I know I had big dreams when I was young but I went into science instead (for me it was much more realistic) - but have continued playing music - it's been 67 years since I was 14, still, I have practiced two separate times already today (on cello, viola, and violin) and I'll have a string quartet session tomorrow (Tuesday) and a piano trio on Thursday. 3 times a month it's orchestra practice on Tuesdays instead.
It would also be instructive for you to read biographies (and especially autobiographies) of virtuoso string soloists to get a better idea of how their minds work, the inside story of their playing; of what they can do and how they do it. I have read some bios of the greats recently and It is clear to me that as a musician, I never had a chance. I made the right choice. Big advantage of my choice - I never had to fly carrying an instrument, just a briefcase and clothes.
I watched a couple of the videos from the Youtube channel that Lydia linked. (by the way, I agree with her that starting at 7 is not late)
I don't really want to get into specifics with a fourteen-year-old who perhaps did not intend to open the full internet can of worms with what probably seemed like a simple question, but I will say that Lily is a good student with some playing issues very typical of her age. But I think she would benefit from attending a national arts camp in the summer (Interlochen or similar) to get a better idea of what the competition is like.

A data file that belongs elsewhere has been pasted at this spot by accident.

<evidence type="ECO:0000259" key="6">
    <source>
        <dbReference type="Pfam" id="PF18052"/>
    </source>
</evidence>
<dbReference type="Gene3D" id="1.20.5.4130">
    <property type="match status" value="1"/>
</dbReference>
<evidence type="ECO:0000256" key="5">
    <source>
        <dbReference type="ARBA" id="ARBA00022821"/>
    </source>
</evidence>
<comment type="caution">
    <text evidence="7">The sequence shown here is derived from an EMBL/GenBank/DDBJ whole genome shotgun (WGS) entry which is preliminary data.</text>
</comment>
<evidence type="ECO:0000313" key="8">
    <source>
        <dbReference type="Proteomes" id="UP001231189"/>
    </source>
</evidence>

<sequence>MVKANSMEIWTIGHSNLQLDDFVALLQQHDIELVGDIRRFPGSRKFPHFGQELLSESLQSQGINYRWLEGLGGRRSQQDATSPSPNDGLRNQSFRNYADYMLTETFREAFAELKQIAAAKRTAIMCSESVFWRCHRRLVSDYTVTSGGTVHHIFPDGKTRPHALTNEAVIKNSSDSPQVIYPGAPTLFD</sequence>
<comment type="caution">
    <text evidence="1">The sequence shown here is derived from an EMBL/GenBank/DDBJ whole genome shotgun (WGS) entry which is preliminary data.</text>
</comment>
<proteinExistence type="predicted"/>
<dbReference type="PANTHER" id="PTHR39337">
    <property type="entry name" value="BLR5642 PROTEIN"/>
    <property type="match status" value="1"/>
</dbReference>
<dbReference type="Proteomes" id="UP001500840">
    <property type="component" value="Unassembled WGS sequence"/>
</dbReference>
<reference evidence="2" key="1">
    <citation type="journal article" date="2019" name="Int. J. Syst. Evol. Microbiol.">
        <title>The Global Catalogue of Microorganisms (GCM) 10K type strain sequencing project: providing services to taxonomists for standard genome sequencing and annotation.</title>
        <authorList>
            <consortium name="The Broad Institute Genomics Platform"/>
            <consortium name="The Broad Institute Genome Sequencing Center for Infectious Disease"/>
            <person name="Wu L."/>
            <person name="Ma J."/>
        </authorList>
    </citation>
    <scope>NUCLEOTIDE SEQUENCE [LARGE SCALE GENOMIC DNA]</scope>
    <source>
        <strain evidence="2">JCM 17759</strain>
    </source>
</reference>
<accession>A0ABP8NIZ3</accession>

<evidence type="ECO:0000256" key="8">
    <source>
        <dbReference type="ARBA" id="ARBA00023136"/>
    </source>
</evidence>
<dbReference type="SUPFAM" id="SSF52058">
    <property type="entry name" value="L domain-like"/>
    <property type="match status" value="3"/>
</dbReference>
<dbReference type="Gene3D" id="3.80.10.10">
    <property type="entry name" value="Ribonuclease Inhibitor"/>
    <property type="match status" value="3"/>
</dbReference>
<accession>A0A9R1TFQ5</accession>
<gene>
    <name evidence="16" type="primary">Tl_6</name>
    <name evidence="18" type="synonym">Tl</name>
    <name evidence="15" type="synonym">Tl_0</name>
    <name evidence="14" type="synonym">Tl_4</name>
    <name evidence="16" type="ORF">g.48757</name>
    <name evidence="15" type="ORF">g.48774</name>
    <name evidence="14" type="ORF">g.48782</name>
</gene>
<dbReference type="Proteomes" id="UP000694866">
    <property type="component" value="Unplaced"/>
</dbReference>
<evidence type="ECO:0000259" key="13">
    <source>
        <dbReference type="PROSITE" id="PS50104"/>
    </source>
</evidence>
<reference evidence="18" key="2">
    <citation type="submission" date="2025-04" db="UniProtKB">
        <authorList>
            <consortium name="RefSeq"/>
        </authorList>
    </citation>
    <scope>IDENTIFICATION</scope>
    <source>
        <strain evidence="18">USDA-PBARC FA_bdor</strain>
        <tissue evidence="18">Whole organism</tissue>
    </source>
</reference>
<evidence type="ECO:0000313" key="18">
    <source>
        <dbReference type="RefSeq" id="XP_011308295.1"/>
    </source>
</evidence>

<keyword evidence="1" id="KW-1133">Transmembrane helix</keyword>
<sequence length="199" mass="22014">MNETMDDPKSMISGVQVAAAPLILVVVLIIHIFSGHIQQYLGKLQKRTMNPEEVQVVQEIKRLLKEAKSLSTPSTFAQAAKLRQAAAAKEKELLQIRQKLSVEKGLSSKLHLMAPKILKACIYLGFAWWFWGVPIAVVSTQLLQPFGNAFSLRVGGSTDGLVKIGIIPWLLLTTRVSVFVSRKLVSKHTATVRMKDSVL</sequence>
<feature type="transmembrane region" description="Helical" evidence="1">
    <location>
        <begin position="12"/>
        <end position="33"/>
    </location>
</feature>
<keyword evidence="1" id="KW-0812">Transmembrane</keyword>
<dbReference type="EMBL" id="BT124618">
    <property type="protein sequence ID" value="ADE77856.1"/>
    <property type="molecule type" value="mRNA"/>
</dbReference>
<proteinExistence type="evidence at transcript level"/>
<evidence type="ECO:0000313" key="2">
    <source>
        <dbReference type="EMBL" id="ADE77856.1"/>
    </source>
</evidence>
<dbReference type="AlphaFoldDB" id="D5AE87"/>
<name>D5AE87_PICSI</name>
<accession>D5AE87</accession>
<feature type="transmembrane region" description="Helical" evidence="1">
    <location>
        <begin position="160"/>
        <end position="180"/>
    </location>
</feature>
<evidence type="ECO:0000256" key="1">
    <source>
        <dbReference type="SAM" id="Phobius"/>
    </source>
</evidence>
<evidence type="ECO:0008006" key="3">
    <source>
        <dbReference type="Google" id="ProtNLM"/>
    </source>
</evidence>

Here are some videos of interest (I limited myself to American violinists). Please note that my intent is not to make Lily feel bad--I did not play nearly as well as these young people at the same age, and I have had a reasonably successful orchestral career. But at no point was becoming a soloist ever in my future, and I wish I had learned sooner than I did just how high the standards were in the larger world of music.